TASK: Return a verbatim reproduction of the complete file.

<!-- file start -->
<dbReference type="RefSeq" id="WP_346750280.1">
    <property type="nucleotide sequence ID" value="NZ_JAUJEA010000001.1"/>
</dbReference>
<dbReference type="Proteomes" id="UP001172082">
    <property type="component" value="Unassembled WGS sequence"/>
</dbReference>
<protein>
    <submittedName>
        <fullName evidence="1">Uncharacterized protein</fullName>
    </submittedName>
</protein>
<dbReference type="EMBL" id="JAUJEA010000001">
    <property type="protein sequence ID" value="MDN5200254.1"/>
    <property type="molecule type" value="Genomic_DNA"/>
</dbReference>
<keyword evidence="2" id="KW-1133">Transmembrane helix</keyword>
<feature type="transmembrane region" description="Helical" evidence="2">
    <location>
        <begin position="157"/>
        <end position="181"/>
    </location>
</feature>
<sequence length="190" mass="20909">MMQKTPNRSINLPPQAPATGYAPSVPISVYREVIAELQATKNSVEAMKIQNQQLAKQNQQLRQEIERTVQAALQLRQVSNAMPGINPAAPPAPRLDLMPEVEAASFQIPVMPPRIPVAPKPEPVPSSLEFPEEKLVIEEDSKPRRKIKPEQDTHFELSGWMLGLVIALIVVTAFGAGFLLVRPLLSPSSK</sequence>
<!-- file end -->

<dbReference type="RefSeq" id="WP_346750280.1">
    <property type="nucleotide sequence ID" value="NZ_JAUJEA010000001.1"/>
</dbReference>
<dbReference type="Proteomes" id="UP001172082">
    <property type="component" value="Unassembled WGS sequence"/>
</dbReference>
<protein>
    <submittedName>
        <fullName evidence="1">Uncharacterized protein</fullName>
    </submittedName>
</protein>
<dbReference type="EMBL" id="JAUJEA010000001">
    <property type="protein sequence ID" value="MDN5200254.1"/>
    <property type="molecule type" value="Genomic_DNA"/>
</dbReference>
<keyword evidence="2" id="KW-1133">Transmembrane helix</keyword>
<feature type="transmembrane region" description="Helical" evidence="2">
    <location>
        <begin position="157"/>
        <end position="181"/>
    </location>
</feature>
<sequence length="190" mass="20909">MMQKTPNRSINLPPQAPATGYAPSVPISVYREVIAELQATKNSVEAMKIQNQQLAKQNQQLRQEIERTVQAALQLRQVSNAMPGINPAAPPAPRLDLMPEVEAASFQIPVMPPRIPVAPKPEPVPSSLEFPEEKLVIEEDSKPRRKIKPEQDTHFELSGWMLGLVIALIVVTAFGAGFLLVRPLLSPSSK</sequence>